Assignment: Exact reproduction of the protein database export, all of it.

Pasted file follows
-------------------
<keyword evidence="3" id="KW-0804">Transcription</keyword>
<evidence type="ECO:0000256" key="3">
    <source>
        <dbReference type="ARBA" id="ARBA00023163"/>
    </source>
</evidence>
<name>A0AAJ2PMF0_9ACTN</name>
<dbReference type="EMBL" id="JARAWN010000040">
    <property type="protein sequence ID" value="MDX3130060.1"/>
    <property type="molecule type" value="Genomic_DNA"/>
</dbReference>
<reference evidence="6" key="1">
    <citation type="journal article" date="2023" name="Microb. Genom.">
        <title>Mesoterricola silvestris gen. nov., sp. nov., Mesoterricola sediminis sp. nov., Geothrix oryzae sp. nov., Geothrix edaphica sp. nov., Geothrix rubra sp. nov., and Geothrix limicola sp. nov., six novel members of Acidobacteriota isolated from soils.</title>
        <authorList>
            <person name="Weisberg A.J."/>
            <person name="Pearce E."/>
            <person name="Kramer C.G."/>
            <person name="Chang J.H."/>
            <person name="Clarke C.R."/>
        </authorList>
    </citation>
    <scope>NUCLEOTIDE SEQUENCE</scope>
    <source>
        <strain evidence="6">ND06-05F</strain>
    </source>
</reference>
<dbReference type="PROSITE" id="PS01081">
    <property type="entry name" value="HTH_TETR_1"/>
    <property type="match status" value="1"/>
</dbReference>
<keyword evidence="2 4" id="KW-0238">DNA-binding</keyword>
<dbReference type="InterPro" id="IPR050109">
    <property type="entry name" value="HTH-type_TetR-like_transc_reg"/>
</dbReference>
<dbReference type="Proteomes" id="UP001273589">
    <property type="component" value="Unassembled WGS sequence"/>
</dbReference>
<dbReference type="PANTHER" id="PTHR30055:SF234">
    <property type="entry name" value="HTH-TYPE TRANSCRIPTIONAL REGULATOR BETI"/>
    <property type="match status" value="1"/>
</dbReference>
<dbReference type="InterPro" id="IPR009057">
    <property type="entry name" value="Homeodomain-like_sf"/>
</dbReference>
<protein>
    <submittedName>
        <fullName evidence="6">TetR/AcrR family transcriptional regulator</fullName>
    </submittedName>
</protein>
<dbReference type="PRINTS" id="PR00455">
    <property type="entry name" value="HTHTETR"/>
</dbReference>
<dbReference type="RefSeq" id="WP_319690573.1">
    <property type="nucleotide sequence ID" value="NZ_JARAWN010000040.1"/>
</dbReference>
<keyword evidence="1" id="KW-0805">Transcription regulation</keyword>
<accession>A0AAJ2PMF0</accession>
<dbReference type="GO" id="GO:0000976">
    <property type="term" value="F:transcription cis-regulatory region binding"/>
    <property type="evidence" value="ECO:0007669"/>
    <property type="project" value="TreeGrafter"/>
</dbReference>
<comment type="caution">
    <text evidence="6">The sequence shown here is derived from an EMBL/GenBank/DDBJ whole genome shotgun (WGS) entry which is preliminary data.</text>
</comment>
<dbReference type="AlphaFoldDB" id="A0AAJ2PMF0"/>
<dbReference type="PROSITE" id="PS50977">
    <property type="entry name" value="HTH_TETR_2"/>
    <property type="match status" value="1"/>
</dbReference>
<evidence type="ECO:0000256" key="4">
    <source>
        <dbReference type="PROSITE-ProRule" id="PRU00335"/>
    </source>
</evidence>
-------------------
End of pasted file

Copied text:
<keyword evidence="3" id="KW-0804">Transcription</keyword>
<evidence type="ECO:0000256" key="3">
    <source>
        <dbReference type="ARBA" id="ARBA00023163"/>
    </source>
</evidence>
<name>A0AAJ2PMF0_9ACTN</name>
<dbReference type="EMBL" id="JARAWN010000040">
    <property type="protein sequence ID" value="MDX3130060.1"/>
    <property type="molecule type" value="Genomic_DNA"/>
</dbReference>
<reference evidence="6" key="1">
    <citation type="journal article" date="2023" name="Microb. Genom.">
        <title>Mesoterricola silvestris gen. nov., sp. nov., Mesoterricola sediminis sp. nov., Geothrix oryzae sp. nov., Geothrix edaphica sp. nov., Geothrix rubra sp. nov., and Geothrix limicola sp. nov., six novel members of Acidobacteriota isolated from soils.</title>
        <authorList>
            <person name="Weisberg A.J."/>
            <person name="Pearce E."/>
            <person name="Kramer C.G."/>
            <person name="Chang J.H."/>
            <person name="Clarke C.R."/>
        </authorList>
    </citation>
    <scope>NUCLEOTIDE SEQUENCE</scope>
    <source>
        <strain evidence="6">ND06-05F</strain>
    </source>
</reference>
<dbReference type="PROSITE" id="PS01081">
    <property type="entry name" value="HTH_TETR_1"/>
    <property type="match status" value="1"/>
</dbReference>
<keyword evidence="2 4" id="KW-0238">DNA-binding</keyword>
<dbReference type="InterPro" id="IPR050109">
    <property type="entry name" value="HTH-type_TetR-like_transc_reg"/>
</dbReference>
<dbReference type="Proteomes" id="UP001273589">
    <property type="component" value="Unassembled WGS sequence"/>
</dbReference>
<dbReference type="PANTHER" id="PTHR30055:SF234">
    <property type="entry name" value="HTH-TYPE TRANSCRIPTIONAL REGULATOR BETI"/>
    <property type="match status" value="1"/>
</dbReference>
<dbReference type="InterPro" id="IPR009057">
    <property type="entry name" value="Homeodomain-like_sf"/>
</dbReference>
<protein>
    <submittedName>
        <fullName evidence="6">TetR/AcrR family transcriptional regulator</fullName>
    </submittedName>
</protein>
<dbReference type="PRINTS" id="PR00455">
    <property type="entry name" value="HTHTETR"/>
</dbReference>
<dbReference type="RefSeq" id="WP_319690573.1">
    <property type="nucleotide sequence ID" value="NZ_JARAWN010000040.1"/>
</dbReference>
<keyword evidence="1" id="KW-0805">Transcription regulation</keyword>
<accession>A0AAJ2PMF0</accession>
<dbReference type="GO" id="GO:0000976">
    <property type="term" value="F:transcription cis-regulatory region binding"/>
    <property type="evidence" value="ECO:0007669"/>
    <property type="project" value="TreeGrafter"/>
</dbReference>
<comment type="caution">
    <text evidence="6">The sequence shown here is derived from an EMBL/GenBank/DDBJ whole genome shotgun (WGS) entry which is preliminary data.</text>
</comment>
<dbReference type="AlphaFoldDB" id="A0AAJ2PMF0"/>
<dbReference type="PROSITE" id="PS50977">
    <property type="entry name" value="HTH_TETR_2"/>
    <property type="match status" value="1"/>
</dbReference>
<evidence type="ECO:0000256" key="4">
    <source>
        <dbReference type="PROSITE-ProRule" id="PRU00335"/>
    </source>
</evidence>